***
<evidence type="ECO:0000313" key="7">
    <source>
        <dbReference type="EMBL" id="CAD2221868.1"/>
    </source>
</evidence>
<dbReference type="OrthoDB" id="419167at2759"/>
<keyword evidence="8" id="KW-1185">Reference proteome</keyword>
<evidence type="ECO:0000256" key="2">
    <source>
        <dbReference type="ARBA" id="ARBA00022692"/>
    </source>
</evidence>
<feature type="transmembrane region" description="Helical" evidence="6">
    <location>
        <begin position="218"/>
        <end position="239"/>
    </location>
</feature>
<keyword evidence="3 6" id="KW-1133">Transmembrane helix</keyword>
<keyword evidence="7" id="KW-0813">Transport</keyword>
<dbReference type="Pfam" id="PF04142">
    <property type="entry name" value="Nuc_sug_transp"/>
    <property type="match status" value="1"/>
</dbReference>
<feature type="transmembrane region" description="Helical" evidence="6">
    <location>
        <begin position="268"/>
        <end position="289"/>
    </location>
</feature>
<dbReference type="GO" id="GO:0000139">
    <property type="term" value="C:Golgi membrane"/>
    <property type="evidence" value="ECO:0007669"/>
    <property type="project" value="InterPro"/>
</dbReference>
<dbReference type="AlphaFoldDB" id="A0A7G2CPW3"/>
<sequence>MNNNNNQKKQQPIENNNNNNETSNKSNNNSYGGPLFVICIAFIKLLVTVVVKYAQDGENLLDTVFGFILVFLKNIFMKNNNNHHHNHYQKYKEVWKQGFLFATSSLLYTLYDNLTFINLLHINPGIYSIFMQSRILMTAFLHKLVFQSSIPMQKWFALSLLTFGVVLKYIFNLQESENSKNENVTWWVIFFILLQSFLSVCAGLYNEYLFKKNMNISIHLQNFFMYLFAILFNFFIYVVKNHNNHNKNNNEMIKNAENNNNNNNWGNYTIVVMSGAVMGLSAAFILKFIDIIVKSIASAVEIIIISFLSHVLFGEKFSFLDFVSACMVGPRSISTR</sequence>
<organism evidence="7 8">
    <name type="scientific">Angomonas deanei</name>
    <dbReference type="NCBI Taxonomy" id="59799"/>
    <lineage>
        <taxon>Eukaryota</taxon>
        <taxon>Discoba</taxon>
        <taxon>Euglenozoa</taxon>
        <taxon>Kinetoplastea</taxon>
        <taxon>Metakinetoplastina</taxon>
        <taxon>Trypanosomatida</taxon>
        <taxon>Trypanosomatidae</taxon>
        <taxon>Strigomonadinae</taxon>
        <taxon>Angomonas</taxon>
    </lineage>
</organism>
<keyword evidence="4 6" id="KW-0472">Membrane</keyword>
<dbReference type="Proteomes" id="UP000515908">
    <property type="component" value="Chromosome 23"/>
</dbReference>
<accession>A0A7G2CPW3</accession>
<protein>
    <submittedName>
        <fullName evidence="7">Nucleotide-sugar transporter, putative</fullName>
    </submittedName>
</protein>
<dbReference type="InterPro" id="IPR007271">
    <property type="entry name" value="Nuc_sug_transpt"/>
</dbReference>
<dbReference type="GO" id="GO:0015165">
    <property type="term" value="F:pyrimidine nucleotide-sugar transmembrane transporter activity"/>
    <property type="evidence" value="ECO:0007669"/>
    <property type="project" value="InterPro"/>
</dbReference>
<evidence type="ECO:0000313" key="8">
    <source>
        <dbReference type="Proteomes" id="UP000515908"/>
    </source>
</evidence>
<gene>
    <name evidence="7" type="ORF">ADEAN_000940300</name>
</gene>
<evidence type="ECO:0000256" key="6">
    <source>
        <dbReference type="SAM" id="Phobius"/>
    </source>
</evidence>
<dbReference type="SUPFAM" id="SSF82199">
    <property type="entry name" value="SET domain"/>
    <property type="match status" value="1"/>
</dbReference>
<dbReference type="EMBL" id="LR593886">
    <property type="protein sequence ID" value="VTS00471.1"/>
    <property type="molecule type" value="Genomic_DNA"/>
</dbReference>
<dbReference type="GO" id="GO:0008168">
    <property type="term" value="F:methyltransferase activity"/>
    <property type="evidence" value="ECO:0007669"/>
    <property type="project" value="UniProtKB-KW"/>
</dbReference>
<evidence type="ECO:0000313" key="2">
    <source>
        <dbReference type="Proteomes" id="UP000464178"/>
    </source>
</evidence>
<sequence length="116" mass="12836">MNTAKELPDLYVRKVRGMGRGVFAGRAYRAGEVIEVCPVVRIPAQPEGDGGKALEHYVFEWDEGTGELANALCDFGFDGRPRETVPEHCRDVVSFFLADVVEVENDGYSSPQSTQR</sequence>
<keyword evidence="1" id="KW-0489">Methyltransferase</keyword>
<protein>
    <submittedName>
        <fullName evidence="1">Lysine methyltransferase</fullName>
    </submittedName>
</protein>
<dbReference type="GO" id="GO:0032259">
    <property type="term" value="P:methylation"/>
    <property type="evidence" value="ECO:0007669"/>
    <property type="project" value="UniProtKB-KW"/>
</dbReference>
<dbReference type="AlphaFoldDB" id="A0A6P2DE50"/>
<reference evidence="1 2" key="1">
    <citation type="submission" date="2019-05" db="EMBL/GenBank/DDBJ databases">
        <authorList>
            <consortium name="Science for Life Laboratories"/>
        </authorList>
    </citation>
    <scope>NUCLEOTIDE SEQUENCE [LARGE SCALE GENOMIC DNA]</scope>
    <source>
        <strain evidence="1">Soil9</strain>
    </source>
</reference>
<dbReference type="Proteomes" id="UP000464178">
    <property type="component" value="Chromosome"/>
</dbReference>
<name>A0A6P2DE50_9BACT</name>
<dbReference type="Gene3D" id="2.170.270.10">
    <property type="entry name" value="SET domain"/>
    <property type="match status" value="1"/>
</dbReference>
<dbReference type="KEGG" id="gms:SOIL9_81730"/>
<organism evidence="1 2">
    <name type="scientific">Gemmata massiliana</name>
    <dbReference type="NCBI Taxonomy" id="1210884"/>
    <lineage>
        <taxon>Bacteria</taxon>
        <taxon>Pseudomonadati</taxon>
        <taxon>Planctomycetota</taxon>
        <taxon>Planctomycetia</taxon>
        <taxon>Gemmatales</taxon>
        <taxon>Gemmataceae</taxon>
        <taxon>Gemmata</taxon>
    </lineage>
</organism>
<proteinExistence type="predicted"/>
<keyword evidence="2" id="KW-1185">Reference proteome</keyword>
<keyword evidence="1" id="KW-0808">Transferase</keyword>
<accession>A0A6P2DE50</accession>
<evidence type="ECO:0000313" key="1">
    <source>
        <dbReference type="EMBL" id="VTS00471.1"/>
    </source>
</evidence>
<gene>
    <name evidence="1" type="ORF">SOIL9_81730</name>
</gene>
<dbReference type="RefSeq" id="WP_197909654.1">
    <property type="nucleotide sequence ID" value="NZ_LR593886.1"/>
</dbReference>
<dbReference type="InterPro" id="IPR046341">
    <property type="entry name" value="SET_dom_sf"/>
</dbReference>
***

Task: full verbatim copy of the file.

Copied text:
<evidence type="ECO:0000313" key="7">
    <source>
        <dbReference type="EMBL" id="CAD2221868.1"/>
    </source>
</evidence>
<dbReference type="OrthoDB" id="419167at2759"/>
<keyword evidence="8" id="KW-1185">Reference proteome</keyword>
<evidence type="ECO:0000256" key="2">
    <source>
        <dbReference type="ARBA" id="ARBA00022692"/>
    </source>
</evidence>
<feature type="transmembrane region" description="Helical" evidence="6">
    <location>
        <begin position="218"/>
        <end position="239"/>
    </location>
</feature>
<keyword evidence="3 6" id="KW-1133">Transmembrane helix</keyword>
<keyword evidence="7" id="KW-0813">Transport</keyword>
<dbReference type="Pfam" id="PF04142">
    <property type="entry name" value="Nuc_sug_transp"/>
    <property type="match status" value="1"/>
</dbReference>
<feature type="transmembrane region" description="Helical" evidence="6">
    <location>
        <begin position="268"/>
        <end position="289"/>
    </location>
</feature>
<dbReference type="GO" id="GO:0000139">
    <property type="term" value="C:Golgi membrane"/>
    <property type="evidence" value="ECO:0007669"/>
    <property type="project" value="InterPro"/>
</dbReference>
<dbReference type="AlphaFoldDB" id="A0A7G2CPW3"/>
<sequence>MNNNNNQKKQQPIENNNNNNETSNKSNNNSYGGPLFVICIAFIKLLVTVVVKYAQDGENLLDTVFGFILVFLKNIFMKNNNNHHHNHYQKYKEVWKQGFLFATSSLLYTLYDNLTFINLLHINPGIYSIFMQSRILMTAFLHKLVFQSSIPMQKWFALSLLTFGVVLKYIFNLQESENSKNENVTWWVIFFILLQSFLSVCAGLYNEYLFKKNMNISIHLQNFFMYLFAILFNFFIYVVKNHNNHNKNNNEMIKNAENNNNNNNWGNYTIVVMSGAVMGLSAAFILKFIDIIVKSIASAVEIIIISFLSHVLFGEKFSFLDFVSACMVGPRSISTR</sequence>
<organism evidence="7 8">
    <name type="scientific">Angomonas deanei</name>
    <dbReference type="NCBI Taxonomy" id="59799"/>
    <lineage>
        <taxon>Eukaryota</taxon>
        <taxon>Discoba</taxon>
        <taxon>Euglenozoa</taxon>
        <taxon>Kinetoplastea</taxon>
        <taxon>Metakinetoplastina</taxon>
        <taxon>Trypanosomatida</taxon>
        <taxon>Trypanosomatidae</taxon>
        <taxon>Strigomonadinae</taxon>
        <taxon>Angomonas</taxon>
    </lineage>
</organism>
<keyword evidence="4 6" id="KW-0472">Membrane</keyword>
<dbReference type="Proteomes" id="UP000515908">
    <property type="component" value="Chromosome 23"/>
</dbReference>
<accession>A0A7G2CPW3</accession>
<protein>
    <submittedName>
        <fullName evidence="7">Nucleotide-sugar transporter, putative</fullName>
    </submittedName>
</protein>
<dbReference type="InterPro" id="IPR007271">
    <property type="entry name" value="Nuc_sug_transpt"/>
</dbReference>
<dbReference type="GO" id="GO:0015165">
    <property type="term" value="F:pyrimidine nucleotide-sugar transmembrane transporter activity"/>
    <property type="evidence" value="ECO:0007669"/>
    <property type="project" value="InterPro"/>
</dbReference>
<evidence type="ECO:0000313" key="8">
    <source>
        <dbReference type="Proteomes" id="UP000515908"/>
    </source>
</evidence>
<gene>
    <name evidence="7" type="ORF">ADEAN_000940300</name>
</gene>
<evidence type="ECO:0000256" key="6">
    <source>
        <dbReference type="SAM" id="Phobius"/>
    </source>
</evidence>
<dbReference type="SUPFAM" id="SSF82199">
    <property type="entry name" value="SET domain"/>
    <property type="match status" value="1"/>
</dbReference>
<dbReference type="EMBL" id="LR593886">
    <property type="protein sequence ID" value="VTS00471.1"/>
    <property type="molecule type" value="Genomic_DNA"/>
</dbReference>
<dbReference type="GO" id="GO:0008168">
    <property type="term" value="F:methyltransferase activity"/>
    <property type="evidence" value="ECO:0007669"/>
    <property type="project" value="UniProtKB-KW"/>
</dbReference>
<evidence type="ECO:0000313" key="2">
    <source>
        <dbReference type="Proteomes" id="UP000464178"/>
    </source>
</evidence>
<sequence length="116" mass="12836">MNTAKELPDLYVRKVRGMGRGVFAGRAYRAGEVIEVCPVVRIPAQPEGDGGKALEHYVFEWDEGTGELANALCDFGFDGRPRETVPEHCRDVVSFFLADVVEVENDGYSSPQSTQR</sequence>
<keyword evidence="1" id="KW-0489">Methyltransferase</keyword>
<protein>
    <submittedName>
        <fullName evidence="1">Lysine methyltransferase</fullName>
    </submittedName>
</protein>
<dbReference type="GO" id="GO:0032259">
    <property type="term" value="P:methylation"/>
    <property type="evidence" value="ECO:0007669"/>
    <property type="project" value="UniProtKB-KW"/>
</dbReference>
<dbReference type="AlphaFoldDB" id="A0A6P2DE50"/>
<reference evidence="1 2" key="1">
    <citation type="submission" date="2019-05" db="EMBL/GenBank/DDBJ databases">
        <authorList>
            <consortium name="Science for Life Laboratories"/>
        </authorList>
    </citation>
    <scope>NUCLEOTIDE SEQUENCE [LARGE SCALE GENOMIC DNA]</scope>
    <source>
        <strain evidence="1">Soil9</strain>
    </source>
</reference>
<dbReference type="Proteomes" id="UP000464178">
    <property type="component" value="Chromosome"/>
</dbReference>
<name>A0A6P2DE50_9BACT</name>
<dbReference type="Gene3D" id="2.170.270.10">
    <property type="entry name" value="SET domain"/>
    <property type="match status" value="1"/>
</dbReference>
<dbReference type="KEGG" id="gms:SOIL9_81730"/>
<organism evidence="1 2">
    <name type="scientific">Gemmata massiliana</name>
    <dbReference type="NCBI Taxonomy" id="1210884"/>
    <lineage>
        <taxon>Bacteria</taxon>
        <taxon>Pseudomonadati</taxon>
        <taxon>Planctomycetota</taxon>
        <taxon>Planctomycetia</taxon>
        <taxon>Gemmatales</taxon>
        <taxon>Gemmataceae</taxon>
        <taxon>Gemmata</taxon>
    </lineage>
</organism>
<proteinExistence type="predicted"/>
<keyword evidence="2" id="KW-1185">Reference proteome</keyword>
<keyword evidence="1" id="KW-0808">Transferase</keyword>
<accession>A0A6P2DE50</accession>
<evidence type="ECO:0000313" key="1">
    <source>
        <dbReference type="EMBL" id="VTS00471.1"/>
    </source>
</evidence>
<gene>
    <name evidence="1" type="ORF">SOIL9_81730</name>
</gene>
<dbReference type="RefSeq" id="WP_197909654.1">
    <property type="nucleotide sequence ID" value="NZ_LR593886.1"/>
</dbReference>
<dbReference type="InterPro" id="IPR046341">
    <property type="entry name" value="SET_dom_sf"/>
</dbReference>